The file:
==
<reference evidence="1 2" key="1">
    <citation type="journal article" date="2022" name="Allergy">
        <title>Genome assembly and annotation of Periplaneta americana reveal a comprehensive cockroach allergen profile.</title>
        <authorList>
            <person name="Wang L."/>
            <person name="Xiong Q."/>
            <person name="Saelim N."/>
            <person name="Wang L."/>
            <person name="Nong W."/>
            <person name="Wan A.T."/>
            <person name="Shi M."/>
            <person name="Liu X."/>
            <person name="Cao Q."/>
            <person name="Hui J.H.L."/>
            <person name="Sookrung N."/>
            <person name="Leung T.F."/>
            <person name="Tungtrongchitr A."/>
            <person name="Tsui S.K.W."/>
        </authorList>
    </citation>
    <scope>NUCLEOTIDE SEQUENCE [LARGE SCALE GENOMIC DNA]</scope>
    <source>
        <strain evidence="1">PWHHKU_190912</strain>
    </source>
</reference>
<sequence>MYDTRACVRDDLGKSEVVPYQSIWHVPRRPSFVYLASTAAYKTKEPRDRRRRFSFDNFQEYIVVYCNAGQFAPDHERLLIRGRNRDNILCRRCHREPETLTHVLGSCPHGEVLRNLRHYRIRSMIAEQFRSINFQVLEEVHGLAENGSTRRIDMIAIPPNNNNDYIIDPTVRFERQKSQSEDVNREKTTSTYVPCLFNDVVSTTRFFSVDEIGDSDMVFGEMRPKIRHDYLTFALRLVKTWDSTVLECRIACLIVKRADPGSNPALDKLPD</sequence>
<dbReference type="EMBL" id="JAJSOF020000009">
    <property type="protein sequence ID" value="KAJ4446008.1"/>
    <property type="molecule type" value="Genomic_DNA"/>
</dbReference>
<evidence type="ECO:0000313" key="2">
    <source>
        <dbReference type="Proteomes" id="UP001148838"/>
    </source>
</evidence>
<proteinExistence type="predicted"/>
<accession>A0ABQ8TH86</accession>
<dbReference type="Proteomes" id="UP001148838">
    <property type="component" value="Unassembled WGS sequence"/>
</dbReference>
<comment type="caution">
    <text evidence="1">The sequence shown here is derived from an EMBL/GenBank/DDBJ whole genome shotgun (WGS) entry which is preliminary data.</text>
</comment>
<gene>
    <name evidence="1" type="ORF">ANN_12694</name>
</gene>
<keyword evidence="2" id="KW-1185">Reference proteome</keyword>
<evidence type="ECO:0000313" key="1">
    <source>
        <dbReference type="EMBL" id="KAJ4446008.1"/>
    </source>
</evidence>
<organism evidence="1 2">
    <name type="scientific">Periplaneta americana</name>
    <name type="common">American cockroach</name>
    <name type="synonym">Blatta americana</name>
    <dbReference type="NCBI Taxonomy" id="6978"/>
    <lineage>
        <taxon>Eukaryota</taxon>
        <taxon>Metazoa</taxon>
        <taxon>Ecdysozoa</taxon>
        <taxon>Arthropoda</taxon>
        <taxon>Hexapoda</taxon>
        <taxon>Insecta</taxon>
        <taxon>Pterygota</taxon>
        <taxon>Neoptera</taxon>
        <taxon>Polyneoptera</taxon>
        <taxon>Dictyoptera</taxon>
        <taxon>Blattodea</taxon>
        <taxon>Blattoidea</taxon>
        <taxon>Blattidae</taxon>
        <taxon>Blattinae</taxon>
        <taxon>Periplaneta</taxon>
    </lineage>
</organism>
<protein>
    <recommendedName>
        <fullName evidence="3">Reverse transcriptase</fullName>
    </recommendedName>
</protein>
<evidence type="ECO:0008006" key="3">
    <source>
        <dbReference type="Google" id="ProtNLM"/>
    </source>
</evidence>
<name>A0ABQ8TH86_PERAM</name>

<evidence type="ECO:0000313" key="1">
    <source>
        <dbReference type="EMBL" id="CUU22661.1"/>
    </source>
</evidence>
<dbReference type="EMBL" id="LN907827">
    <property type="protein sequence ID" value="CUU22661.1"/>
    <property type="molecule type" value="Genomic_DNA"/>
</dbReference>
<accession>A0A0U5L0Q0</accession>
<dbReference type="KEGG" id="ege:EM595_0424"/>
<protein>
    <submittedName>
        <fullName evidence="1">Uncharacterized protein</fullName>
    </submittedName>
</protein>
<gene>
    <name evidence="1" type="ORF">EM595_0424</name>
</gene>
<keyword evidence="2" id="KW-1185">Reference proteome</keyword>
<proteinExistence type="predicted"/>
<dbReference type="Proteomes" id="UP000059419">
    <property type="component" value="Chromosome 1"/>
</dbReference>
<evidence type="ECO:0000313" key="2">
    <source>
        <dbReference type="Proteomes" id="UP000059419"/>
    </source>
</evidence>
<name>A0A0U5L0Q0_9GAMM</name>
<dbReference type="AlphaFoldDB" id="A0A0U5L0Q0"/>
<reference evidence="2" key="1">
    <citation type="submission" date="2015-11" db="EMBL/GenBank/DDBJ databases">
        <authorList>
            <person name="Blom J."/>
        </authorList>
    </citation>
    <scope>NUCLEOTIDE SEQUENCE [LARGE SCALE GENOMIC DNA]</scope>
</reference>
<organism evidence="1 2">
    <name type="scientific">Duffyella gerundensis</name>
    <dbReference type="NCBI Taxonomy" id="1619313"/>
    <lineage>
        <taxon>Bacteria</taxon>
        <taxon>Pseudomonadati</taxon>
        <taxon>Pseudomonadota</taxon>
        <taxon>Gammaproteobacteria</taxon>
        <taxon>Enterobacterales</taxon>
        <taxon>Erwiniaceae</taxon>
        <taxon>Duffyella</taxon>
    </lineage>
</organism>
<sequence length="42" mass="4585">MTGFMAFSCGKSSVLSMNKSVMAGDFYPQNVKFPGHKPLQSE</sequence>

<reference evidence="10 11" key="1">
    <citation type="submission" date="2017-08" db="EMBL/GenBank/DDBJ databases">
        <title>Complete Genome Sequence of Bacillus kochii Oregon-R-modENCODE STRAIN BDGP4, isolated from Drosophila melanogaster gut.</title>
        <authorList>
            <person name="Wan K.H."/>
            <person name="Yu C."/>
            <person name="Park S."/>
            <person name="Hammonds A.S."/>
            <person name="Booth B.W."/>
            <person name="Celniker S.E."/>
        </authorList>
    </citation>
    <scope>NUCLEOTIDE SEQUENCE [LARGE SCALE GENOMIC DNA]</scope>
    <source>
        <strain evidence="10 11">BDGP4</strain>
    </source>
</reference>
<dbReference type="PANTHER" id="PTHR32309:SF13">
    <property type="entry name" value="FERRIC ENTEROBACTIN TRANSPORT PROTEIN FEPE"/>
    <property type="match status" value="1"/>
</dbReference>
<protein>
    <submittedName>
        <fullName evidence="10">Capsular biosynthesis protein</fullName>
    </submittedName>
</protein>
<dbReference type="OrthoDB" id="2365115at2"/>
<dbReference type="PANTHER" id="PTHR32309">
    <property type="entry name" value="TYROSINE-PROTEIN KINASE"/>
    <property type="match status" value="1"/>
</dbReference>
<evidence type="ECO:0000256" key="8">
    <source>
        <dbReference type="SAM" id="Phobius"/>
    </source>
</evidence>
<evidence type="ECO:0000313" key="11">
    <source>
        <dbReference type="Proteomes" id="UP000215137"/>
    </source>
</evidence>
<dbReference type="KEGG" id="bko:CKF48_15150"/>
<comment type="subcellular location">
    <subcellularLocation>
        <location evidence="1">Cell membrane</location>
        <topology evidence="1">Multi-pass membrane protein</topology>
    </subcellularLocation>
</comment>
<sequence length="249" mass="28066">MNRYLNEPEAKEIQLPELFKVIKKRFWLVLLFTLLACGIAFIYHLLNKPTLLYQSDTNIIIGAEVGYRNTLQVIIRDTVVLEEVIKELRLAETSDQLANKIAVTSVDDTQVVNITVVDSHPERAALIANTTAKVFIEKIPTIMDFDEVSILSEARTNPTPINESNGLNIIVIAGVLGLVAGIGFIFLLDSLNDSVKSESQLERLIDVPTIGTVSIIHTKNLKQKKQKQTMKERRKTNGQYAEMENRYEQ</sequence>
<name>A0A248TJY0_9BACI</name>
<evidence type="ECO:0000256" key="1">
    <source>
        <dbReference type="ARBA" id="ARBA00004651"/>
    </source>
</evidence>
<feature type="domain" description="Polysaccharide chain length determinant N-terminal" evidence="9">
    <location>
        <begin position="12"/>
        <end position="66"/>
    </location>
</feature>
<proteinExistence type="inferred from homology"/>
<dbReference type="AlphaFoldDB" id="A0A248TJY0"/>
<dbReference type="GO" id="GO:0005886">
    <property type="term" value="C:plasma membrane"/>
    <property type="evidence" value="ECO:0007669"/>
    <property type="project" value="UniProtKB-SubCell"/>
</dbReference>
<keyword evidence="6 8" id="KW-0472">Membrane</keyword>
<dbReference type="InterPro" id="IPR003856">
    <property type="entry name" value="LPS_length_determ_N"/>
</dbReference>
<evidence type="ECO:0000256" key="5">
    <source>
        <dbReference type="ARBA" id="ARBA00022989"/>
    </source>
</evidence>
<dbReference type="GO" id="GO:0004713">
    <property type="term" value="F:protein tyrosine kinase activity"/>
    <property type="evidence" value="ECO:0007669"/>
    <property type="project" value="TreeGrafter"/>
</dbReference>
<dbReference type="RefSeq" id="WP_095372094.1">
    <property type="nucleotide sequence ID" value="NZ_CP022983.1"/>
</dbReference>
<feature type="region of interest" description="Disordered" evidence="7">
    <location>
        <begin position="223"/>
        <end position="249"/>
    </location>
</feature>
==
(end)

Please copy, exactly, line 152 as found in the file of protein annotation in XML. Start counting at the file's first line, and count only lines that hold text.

    <scope>NUCLEOTIDE SEQUENCE [LARGE SCALE GENOMIC DNA]</scope>